Chris and Andrea Schimpf are the other partners in Pickwick Place. For years they grew and sold fresh cut flowers at farmers markets in the Columbus area but stopped after it became too time consuming. They are in charge of finding local produce to sell in Pickwick’s farm market such as cherries from Clyde.
“Our goal is to have top quality and affordable produce. We won’t sell it if it’s not the best,” Kent said. Market Crates is the newest addition to the farm market. It’s a community supported agriculture (CSA) type of program in which customers pay a flat rate to receive a weekly crate of fresh fruit, vegetables and other items such as goat milk soap and maple syrup for six, 12 or 18 weeks.
All three families are involved with Pickwick’s event center, The Loft, which opened this June and is used for weddings, family reunions and other special events. The families worked hard to retain the rustic charm of the barn while modernizing it, including putting in air conditioning and an elevator. Repurposed wood from the old horse stalls is found in the bathrooms and along the staircase, and the brick walls on the second floor are the same as when they went up in the 1930s. The solid brass chandeliers once hung in the dining hall of Ohio Dominican University.
While still a work-in-progress, Pickwick Place has already had an economic impact in the community. The Loft is attracting out-of-town visitors who spend money on hotels, restaurants, stores and services such as photography, catering and flowers. The market is supporting the local farm community and connecting consumers with their food. Pickwick Place recently partnered with a local agency to provide on-the-job training for developmentally disadvantaged people.
“Oh my, have I fueled the local economy,” Kent said, pointing to the 1,200 yards of concrete poured at Pickwick Place, 142 new barn windows and 30-foot, two-story addition on the back of the loft.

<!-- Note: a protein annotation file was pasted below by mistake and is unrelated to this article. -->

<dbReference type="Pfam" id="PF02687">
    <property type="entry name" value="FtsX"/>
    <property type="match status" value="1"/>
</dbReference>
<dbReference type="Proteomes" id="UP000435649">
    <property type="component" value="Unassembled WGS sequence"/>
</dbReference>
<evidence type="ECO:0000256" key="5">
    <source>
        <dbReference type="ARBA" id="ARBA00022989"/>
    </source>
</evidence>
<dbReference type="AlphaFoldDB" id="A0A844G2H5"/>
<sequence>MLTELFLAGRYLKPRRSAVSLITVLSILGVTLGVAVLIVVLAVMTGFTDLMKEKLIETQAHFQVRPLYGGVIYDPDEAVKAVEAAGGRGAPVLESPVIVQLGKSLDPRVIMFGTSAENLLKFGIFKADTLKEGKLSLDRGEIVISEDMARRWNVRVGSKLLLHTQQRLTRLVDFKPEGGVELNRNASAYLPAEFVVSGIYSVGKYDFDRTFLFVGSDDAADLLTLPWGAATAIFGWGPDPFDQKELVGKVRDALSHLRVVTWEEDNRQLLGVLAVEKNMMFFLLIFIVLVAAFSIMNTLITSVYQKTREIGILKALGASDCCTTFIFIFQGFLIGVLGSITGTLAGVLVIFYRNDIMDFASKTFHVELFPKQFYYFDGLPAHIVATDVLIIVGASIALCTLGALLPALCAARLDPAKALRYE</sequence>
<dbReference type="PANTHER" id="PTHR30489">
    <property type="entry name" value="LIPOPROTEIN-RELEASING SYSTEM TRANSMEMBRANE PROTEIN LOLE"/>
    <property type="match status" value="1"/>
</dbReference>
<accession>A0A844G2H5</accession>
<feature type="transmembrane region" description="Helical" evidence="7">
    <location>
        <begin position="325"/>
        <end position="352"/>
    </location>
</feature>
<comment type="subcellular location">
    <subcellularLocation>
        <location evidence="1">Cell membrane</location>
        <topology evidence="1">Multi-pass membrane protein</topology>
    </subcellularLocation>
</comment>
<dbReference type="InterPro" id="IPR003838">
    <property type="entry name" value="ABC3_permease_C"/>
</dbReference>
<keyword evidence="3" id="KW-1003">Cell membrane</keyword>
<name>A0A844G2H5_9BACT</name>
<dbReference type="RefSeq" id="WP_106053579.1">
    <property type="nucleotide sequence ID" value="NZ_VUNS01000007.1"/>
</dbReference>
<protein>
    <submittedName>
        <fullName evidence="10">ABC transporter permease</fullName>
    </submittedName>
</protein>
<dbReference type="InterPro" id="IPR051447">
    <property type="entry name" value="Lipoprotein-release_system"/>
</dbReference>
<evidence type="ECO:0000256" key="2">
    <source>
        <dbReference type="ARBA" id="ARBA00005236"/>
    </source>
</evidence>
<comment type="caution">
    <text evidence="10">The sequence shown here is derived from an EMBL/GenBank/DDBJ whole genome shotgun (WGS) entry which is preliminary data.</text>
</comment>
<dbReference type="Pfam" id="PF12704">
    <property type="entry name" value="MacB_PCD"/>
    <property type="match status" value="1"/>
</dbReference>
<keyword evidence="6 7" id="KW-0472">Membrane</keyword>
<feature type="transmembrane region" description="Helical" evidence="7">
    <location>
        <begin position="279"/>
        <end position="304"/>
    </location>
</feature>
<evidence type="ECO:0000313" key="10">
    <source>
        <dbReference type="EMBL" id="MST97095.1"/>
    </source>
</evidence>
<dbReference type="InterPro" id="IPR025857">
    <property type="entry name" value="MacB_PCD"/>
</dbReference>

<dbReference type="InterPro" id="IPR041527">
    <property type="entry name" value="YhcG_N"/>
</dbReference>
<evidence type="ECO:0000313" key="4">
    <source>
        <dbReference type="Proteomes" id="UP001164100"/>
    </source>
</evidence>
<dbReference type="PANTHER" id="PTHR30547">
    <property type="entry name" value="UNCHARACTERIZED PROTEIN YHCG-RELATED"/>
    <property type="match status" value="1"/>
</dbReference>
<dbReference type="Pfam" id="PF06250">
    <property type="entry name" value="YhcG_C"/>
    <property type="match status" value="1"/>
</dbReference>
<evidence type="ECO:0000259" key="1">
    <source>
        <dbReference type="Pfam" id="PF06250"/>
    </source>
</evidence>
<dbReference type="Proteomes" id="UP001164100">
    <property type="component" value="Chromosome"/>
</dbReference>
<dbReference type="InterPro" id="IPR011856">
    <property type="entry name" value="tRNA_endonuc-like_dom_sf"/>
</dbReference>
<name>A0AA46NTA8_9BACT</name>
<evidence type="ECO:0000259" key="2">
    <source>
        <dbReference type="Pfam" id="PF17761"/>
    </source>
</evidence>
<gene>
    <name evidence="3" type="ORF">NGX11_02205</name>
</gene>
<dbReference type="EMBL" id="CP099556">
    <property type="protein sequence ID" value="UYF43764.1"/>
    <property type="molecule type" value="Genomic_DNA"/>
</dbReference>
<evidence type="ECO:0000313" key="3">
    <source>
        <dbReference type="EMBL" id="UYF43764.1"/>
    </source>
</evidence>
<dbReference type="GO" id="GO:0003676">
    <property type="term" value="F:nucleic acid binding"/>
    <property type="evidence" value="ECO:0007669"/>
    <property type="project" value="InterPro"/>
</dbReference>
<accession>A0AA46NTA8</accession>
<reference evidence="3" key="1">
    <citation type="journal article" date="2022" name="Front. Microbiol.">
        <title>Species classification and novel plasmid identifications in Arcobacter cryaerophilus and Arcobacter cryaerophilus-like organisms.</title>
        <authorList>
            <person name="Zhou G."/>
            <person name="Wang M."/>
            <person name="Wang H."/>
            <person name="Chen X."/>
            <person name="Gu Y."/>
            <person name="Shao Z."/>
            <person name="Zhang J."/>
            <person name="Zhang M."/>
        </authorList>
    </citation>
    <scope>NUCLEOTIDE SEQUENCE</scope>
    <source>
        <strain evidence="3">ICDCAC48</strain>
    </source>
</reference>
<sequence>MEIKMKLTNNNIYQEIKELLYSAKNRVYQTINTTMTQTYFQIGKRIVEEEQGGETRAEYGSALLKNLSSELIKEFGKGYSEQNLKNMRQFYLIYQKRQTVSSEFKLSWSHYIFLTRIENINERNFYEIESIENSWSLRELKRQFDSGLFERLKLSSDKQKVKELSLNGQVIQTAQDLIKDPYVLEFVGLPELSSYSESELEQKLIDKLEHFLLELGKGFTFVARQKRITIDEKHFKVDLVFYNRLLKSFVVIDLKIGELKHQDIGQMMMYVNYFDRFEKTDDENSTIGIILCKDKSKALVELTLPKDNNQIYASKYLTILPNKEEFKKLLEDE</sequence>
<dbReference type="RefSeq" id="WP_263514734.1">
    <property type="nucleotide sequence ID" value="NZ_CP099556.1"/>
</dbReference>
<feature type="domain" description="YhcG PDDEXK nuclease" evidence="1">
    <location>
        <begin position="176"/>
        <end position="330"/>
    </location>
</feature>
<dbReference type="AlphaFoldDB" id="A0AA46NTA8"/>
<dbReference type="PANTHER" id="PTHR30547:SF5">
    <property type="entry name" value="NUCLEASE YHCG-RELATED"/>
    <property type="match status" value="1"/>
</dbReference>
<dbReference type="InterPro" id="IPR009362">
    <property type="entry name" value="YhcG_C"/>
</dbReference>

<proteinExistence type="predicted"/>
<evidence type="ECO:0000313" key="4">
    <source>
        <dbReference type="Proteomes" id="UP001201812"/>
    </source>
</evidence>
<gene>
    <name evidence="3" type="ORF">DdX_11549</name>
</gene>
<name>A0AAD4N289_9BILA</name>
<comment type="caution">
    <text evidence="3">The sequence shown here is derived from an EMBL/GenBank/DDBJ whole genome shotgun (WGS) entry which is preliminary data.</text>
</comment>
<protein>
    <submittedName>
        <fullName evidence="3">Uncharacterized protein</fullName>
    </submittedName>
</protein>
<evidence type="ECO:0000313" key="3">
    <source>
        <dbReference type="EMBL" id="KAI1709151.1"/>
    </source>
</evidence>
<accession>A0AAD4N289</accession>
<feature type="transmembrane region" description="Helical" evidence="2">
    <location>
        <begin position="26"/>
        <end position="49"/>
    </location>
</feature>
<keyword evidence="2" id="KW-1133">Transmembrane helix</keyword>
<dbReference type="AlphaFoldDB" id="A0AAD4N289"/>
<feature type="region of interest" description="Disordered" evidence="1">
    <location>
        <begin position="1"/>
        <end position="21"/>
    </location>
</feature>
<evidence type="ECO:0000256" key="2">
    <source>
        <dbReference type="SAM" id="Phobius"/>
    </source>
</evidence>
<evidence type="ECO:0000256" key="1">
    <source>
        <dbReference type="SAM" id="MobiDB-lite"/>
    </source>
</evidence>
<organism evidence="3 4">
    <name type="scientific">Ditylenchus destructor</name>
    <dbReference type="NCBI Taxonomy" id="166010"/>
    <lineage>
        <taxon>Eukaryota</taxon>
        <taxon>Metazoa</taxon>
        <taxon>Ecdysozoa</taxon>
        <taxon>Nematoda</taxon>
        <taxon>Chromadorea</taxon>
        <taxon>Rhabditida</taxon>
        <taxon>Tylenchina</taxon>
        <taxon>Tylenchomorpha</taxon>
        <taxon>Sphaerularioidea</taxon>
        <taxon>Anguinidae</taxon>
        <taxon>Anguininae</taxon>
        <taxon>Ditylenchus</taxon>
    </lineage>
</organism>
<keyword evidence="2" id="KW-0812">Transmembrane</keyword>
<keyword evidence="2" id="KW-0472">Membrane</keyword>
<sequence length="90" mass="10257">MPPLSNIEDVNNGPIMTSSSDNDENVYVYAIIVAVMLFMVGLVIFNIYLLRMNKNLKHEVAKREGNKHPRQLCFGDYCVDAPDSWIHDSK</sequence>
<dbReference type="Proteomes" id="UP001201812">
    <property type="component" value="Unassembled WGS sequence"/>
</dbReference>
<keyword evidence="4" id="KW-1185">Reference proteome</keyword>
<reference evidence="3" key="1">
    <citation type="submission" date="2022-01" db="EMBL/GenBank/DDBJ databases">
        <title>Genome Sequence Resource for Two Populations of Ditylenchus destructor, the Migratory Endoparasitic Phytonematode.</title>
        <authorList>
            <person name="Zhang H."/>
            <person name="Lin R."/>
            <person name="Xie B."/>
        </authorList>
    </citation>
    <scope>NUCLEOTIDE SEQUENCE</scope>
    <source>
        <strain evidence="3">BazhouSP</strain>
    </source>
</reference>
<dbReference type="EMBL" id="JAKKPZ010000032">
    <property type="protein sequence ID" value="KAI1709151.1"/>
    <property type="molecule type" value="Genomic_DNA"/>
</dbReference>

The ultimate vision of Pickwick Place is to become a must-visit destination with much more in the works. This year Ethan, a high school senior, planted 225 apple trees and plans to add another 2,800 over the next two years. He oversees 16 acres of produce production, which includes strawberries, sweet corn, tomatoes, melons, pumpkins and squash. “I don’t know what people do other than work,” he laughed.
Kent is working on finding the perfect partner to transform the last unfinished barn into a restaurant. Once that happens, Acres of Adventure will be moved into a 72-foot-by-120-foot building that will be built on the site. Ethan would like to eventually add a cider press and with two of the families running dairies, adding a creamery is a possibility.
Bucyrus Mayor Jeff Reser is thrilled with the transformation of the old Pickwick Farms. He used to visit it in the 1970s with his veterinarian father-in-law and was dismayed by its decay over the years. Recognizing Pickwick Place’s potential, he and other city officials have reached out to hotel chains about putting up a hotel next to it. Pickwick Place is located just a couple of yards from State Route 4, a major route for people traveling to Cedar Point, Lake Erie and Columbus. Reser said that on summer weekends, more than 15,000 cars pass through Bucyrus, which is known for its bratwurst festival in August.
“God bless the Stuckeys (and other families). They are in the process of revitalizing the whole north end of town,” Reser said. “When I first heard about their plans, I was so happy I couldn’t stop smiling. I knew it was going to be a huge undertaking for them but I knew these were folks who had a vision and a plan and had enough drive to get it done.”
Pickwick Place is located at 1875 N. Sandusky Ave., Bucyrus.
Visit thepickwickplace.com to learn more about Pickwick Place’s market, event center and agritourism activities.
Pickwick Place’s Acres of Adventure was recently featured on the Our Ohio TV show.
Originally published in the September/October 2016 issue of Our Ohio Magazine.